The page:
“Don’t be “practical” in politics. To be practical in that sense means that you have schooled yourself to think along the lines and in the grooves which those who rob you would desire you to think. ”

One of the main disagreements we have with Sinn Féin, which is necessary to highlight in the context that we will vote for their nominee on this occasion, relates to their role in the North.

Alongside the DUP, Sinn Féin has implemented Tory austerity and neo-liberal policies that have decimated public services, resulted in 1 in 6 of the population on NHS waiting lists and voted to raise the pension age for workers, while at the same time favouring cutting corporation tax.

Everyone should know at this stage that unity cannot be achieved by pressurising, coercing or enforcing a settlement on a minority. The only basis for unity is if Protestant and Catholic working class people unite and organise so their collective future and that of the planet comes before profit. We will never support any proposals that heightens sectarian division between Protestants and Catholics in Northern Ireland, or between North and South.

We call on Sinn Féin, and the Greens, to rule out going into coalition with either of the traditional capitalist parties.

If you try to pull together an alternative administration, not involving any of the capitalist establishment parties, we would use our vote to facilitate such an alternative government coming into being out of respect for how people voted on 8 February.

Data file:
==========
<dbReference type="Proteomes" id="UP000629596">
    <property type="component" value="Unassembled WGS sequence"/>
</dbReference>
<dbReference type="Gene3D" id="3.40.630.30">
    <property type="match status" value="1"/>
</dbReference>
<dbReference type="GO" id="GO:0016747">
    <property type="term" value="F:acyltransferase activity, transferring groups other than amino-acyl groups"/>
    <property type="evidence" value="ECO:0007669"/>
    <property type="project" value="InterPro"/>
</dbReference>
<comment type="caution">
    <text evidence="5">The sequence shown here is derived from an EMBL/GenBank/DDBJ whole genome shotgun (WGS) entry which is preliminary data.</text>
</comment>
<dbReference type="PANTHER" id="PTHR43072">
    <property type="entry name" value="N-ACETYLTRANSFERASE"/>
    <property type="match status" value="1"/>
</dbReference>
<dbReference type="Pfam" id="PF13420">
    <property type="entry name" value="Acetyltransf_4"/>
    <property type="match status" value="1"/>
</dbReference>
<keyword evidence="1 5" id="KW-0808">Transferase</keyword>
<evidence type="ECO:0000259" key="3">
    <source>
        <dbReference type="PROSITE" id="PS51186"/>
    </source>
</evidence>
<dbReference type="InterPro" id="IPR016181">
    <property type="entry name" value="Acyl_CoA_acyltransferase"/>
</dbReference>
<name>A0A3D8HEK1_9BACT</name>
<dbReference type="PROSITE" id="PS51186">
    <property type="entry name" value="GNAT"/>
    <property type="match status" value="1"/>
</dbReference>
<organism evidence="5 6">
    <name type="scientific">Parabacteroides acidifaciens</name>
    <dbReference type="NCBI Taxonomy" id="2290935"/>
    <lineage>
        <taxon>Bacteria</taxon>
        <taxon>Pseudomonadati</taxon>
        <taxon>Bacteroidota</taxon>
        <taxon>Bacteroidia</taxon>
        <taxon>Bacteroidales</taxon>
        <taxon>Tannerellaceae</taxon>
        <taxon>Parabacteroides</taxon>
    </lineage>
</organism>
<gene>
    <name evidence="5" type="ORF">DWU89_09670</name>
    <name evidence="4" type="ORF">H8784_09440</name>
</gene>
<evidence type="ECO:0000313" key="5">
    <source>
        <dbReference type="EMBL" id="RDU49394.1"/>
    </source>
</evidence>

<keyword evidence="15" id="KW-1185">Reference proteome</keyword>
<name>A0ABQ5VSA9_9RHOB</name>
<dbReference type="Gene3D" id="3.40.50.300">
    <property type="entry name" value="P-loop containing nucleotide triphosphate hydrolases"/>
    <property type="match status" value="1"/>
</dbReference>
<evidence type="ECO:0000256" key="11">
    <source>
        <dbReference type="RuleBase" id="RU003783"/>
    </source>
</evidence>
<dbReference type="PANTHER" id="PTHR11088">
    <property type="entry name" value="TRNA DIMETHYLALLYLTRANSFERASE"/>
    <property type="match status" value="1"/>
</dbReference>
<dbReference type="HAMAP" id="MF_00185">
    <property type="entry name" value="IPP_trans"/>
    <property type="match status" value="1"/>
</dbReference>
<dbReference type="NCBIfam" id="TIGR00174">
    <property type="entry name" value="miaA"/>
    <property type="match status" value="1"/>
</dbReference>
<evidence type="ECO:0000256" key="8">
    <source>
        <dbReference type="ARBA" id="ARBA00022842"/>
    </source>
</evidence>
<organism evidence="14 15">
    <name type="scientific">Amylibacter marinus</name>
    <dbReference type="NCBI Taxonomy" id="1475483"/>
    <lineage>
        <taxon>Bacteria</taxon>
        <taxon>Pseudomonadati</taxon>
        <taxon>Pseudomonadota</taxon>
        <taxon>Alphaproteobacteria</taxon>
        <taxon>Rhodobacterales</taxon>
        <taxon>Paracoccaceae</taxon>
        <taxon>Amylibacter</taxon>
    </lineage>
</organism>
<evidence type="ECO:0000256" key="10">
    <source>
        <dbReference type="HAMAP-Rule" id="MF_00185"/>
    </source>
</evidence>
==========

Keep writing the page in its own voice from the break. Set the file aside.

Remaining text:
We are prepared to meet and discuss with anyone as to what is necessary to realise real change for working people, the majority in society.

However, unless such a government is prepared to take the decisive action necessary to deliver on the key issues, including the democratic nationalisation of the key economic resources and a break with the capitalist market (like the Syriza government in Greece failed to do), it will leave itself open to be attacked by domestic and international business interests. We would not participate in such a government but would support every positive measure it implemented. We would help build a mass movement to resist right-wing opposition to any reforms that may be initiated, or against u-turns or the breaking of any promises regarding the rights of people and the planet.

If, as the weeks pass, Fianna Fáil and Fine Gael make some arrangement so one or both of them control and dominate the next government, we call on Sinn Féin in particular not to limit their opposition to the Dáil chamber. Instead they should use their enhanced position and resources to help initiate a new mass movement of ordinary working people and the young to fight on the issues and to push the establishment and their parties back.

Let us take the lead from the events in France and the movement mushrooming around Bernie Sanders, and from the water charges and repeal movements.

Ordinary people need a mass social and political movement in order to fight for their interests. All the parties who stood for real change and against Fianna Fáil and Fine Gael in the last election should co-operate in trying to bring it into existence.

Within such a movement, there should be a debate about what ideas and policies are necessary in Ireland and internationally if capitalist exploitation and capitalist climate change are to be overcome. Solidarity will fully participate in such a struggle and believes that a majority for a left socialist government can be won in Ireland.